For Common Medical Conditions such as ADHD, Anxiety, Asthma, Depression, Diabetes, High Blood Pressure, Hypothyroid, Heart Medications, Oxygen Needs, Seizures, EO's ,Etc.

Music & Movies:
CD’s & DVD’s, LDS Hymnal, Primary Music, etc.

Maps, Compass, Address Book, Phone Book

Over-the-Counter Medications & Alternatives:
For Allergies, Bites, Stings, Bronchitis, Colds, Canker Sores, Constipation, Diarrhea, Eye Irritation, Fever, Fever Blisters, Flu, Fungal Infections, Hemorrhoids, Indigestion, Nasal Congestion, Nausea, Pain, Poison Ivy, Sunburn, Vomiting, Wound Care

Office Supplies:
Paper, Pads, Pens, Pencils, Sharpener, Calculator, Stapler, Tape, Ink Cartridges, Lap Top, Printer

Solar Oven, Wood or Coal Burning Oven, Propane Oven, Dutch Ovens, kerosene

Paper Products:
Toilet Paper, Kleenex, Paper Towels, Napkins

Picnic Products:
Plastic Utensils, Plates, Cups, Bowls

Rain Gear:
Ponchos, Rubber Boots, Umbrella

Repair Kit:
Screen Patches, Glue, Nails, Screws, Nuts & Bolts, patches for Inflatable’s

Various sizes and types

Soy Sauce, Braggs, Vinegar, Bullions, Gravies

72 Hour Emergency Kits

Scissors, Fabrics & Sewing Supplies

Special Needs:
Babies, Elderly, Handicapped, Medical Conditions

Propane, Coleman, Kerosene, Wood-Coal-Pellet Stove

Tape & Plastic:
Duct Tape, White& Black Plastic for Misc needs

Tents & Storage:
Tents, Tarps, Stakes, Twine, Rope, Spikes

Hammers, Screw Drivers, duct tape, Etc.

Plastic Bags, Disinfectants, Deodorizers

Towels & Rags:
Dishes, Hands, Bathing, Multi-Purpose

Mouse, Rat, Ant, Cockroach, Wasp, Fly Swatter

Child and Adult

Transporting Receptacles:
Wagons, Carts, Bikes & Dollies

Purifiers, Filters, Storage Receptacles, Pumps, Siphons

Wood Cutting Tools:
Bow Saw, Axe, Hatchet, Wedges, Honing Oil

Zip Lock Bags & Plastic Wrap:
Several sizes and rolls

As you may notice, this list is quite extensive and extreme. Yet I like how detailed it gets in some areas...I think more then anything it is good to get one thinking about what might be useful for one's specific circumstances. And also getting out of our complacency.

I have a cousin that told me that they as a family have decided to not buy anything at all in the month of December. They are going to try and live only on what they already have stored, and stocked up on. I need to do a follow up with her and ask how that is going. A possible idea to implement in your on family. It would probably take me a year of preparing and setting up to do a full month of not going to the store, or doing ANY type of shopping.

If anyone is thinking of trying this, please let me know..I would love to hear how it goes.

Thursday, November 20, 2008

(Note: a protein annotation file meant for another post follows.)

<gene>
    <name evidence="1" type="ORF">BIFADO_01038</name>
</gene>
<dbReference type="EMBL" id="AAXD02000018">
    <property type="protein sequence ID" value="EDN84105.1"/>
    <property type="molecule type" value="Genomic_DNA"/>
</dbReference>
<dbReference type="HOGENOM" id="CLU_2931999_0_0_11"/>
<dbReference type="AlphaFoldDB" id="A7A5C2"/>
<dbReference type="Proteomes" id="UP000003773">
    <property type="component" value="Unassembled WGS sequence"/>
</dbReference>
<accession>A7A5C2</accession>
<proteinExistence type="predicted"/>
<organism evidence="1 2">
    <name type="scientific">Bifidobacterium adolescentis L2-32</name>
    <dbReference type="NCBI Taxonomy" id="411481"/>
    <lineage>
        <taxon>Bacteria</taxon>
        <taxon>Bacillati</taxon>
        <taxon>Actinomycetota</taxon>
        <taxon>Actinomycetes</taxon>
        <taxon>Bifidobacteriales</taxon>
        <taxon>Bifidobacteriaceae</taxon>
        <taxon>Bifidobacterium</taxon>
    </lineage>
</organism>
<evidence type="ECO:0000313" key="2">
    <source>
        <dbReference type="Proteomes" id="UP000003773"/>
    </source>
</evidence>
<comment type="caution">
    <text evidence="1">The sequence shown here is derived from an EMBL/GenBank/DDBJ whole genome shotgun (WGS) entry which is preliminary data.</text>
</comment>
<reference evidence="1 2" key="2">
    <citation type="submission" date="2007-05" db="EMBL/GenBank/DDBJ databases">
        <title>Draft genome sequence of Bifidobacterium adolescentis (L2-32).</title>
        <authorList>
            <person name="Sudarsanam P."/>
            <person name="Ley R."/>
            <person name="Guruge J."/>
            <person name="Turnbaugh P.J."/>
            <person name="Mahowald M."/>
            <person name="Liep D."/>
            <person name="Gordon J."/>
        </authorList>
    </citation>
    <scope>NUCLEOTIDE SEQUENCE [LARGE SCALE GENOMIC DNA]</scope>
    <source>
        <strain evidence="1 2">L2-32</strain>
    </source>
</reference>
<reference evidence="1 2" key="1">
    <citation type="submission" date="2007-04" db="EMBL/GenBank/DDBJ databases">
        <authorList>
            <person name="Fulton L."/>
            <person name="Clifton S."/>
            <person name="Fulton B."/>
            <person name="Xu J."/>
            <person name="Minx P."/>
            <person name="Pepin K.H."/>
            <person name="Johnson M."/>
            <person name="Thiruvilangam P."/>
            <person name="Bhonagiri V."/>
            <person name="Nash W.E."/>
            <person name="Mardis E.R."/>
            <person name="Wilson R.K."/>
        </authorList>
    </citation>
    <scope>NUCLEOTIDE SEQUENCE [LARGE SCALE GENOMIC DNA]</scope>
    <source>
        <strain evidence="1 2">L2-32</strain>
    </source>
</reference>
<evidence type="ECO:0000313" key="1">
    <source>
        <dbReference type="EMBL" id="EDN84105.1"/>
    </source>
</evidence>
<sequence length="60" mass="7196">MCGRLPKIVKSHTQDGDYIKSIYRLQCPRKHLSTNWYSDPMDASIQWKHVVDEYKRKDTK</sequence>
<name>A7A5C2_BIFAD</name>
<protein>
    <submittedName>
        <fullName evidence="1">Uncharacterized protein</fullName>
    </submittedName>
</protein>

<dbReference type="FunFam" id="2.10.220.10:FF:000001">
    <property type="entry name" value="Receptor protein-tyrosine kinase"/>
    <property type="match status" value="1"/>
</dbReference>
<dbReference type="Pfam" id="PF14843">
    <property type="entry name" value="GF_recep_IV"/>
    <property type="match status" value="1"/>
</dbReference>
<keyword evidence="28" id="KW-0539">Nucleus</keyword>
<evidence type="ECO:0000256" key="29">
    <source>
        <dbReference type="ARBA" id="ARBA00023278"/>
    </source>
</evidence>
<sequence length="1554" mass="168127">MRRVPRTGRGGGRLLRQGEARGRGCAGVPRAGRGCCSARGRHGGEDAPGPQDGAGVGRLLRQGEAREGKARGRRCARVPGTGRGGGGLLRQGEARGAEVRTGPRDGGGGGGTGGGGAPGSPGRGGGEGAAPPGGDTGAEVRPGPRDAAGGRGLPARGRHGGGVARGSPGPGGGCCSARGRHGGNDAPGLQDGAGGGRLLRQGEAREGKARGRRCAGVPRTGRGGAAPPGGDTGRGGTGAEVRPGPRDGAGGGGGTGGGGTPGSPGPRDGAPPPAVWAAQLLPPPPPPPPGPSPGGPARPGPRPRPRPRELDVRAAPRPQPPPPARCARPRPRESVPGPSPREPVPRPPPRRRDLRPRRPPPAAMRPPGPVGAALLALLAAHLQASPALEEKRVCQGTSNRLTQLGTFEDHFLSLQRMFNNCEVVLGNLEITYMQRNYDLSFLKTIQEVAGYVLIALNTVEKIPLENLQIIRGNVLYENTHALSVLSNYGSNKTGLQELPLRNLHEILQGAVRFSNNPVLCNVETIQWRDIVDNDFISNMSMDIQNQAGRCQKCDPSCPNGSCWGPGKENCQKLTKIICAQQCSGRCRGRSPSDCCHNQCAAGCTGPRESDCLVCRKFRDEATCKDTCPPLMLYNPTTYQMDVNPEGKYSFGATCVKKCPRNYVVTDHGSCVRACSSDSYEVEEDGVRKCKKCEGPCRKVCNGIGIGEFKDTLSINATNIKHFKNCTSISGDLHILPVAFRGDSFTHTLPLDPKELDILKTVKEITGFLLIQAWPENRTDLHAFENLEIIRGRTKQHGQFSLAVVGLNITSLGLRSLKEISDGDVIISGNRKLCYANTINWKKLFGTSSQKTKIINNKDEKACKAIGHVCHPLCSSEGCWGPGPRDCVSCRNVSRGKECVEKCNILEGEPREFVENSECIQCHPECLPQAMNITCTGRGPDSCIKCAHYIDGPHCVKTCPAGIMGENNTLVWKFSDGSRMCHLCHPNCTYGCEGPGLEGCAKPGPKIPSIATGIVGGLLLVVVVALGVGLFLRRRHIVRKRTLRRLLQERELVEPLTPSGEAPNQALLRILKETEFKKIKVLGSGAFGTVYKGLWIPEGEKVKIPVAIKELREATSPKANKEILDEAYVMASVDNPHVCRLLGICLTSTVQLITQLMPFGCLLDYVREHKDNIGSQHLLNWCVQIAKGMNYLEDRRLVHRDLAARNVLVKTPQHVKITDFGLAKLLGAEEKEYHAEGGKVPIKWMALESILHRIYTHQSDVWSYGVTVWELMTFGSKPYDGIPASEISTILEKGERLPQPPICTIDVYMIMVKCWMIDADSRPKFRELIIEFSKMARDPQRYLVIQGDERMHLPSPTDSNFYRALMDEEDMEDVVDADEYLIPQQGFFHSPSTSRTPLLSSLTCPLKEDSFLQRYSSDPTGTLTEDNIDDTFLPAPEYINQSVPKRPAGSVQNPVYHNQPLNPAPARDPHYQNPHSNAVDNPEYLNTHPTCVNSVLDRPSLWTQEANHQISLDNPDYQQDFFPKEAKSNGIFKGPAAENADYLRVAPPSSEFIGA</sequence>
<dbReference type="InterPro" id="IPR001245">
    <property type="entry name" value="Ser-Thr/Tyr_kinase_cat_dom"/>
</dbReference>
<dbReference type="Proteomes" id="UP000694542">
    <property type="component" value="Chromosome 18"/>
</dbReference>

Christmas Wish List

I really like this list of preparedness items to ask for at Christmas. I found the list at Safely Gathered In blog:

In past years, whenever my husband/parents/in-laws asked me what I wanted for Christmas/birthday/anniversary, my mind went blank. Well, this year I know exactly what I'm asking for - food storage and emergency preparedness items!

We have compiled a Food Storage and Emergency Preparedness "Wish List". These are things that you may want to consider purchasing for yourself (or spouse, parents, children) this year, or you can mention these items when someone asks what you want!

We've broken down the items by price, but of course many items range in prices, so some things may be listed under two prices. If you aren't sure what some of these items are, just Google them and they're pretty explanatory. Or, feel free to email us (safelygatheredin (at) and we'll give you more information about a certain product, along with some recommendations.

*Note: these prices are based on quick online research. Shopping around or buying used will help you find the best deal on any of these items.

Under $20
Small first aid kits
Flashlights for the whole family
Jumper cables
Fuel for your camp stoves or grills
water storage containers
spices and herbs
seeds for the garden
bottles/jars for canning

$20 - 50
Water purifiers
good-quality sleeping bag
jumper cables
Dutch oven
Solar-powered radio (or solar radio/flashlight combo)
Wheat grinder (very small, hand cranked - useful if you lose electricity!)

Ready-made 72-hour kits
Wheat grinder (small - hand cranked or automatics)
Pressure cooker (small)
55-gallon drum for water storage

Rotating shelf systems (small)
Wheat grinder (small electric)
Good quality electric or hand-crank wheat grinder
Pressure cooker (large)

Rotating shelf systems (small to large)
Good quality electric wheat grinder
Pressure cooker (huge)
Good quality, large solar oven

Generators (for information on these, read a Popular Mechanics article here)

You could also just ask for some actual food storage - #10 cans of wheat, rice, beans, oats, powdered milk, etc.... YUM!

Other ideas would be stuff for camping. My sister has a cool bucket that has gloves, heavy duty spatula, aluminum foil, roasting sticks, salt and pepper, paper towel, hatchet, etc. Everything ready to grab and take when you go camping.

These same items above would help in a 'clean up' situation, if there was a hurricane, fire, earthquake or ? that happened in your neighborhood/city. Here in AZ we get microbursts. Trees are up rooted, telephone polls are downed, etc. Gloves, hatchets, goggles, flashlights, etc would be handy things to have around. (of course don't mess with any downed electric/telephone polls)

Sunday, November 9, 2008

Ideas of storing perishables long-term

There are SO many ideas out there on how to bring our perishables from the fridge to the Pantry shelf.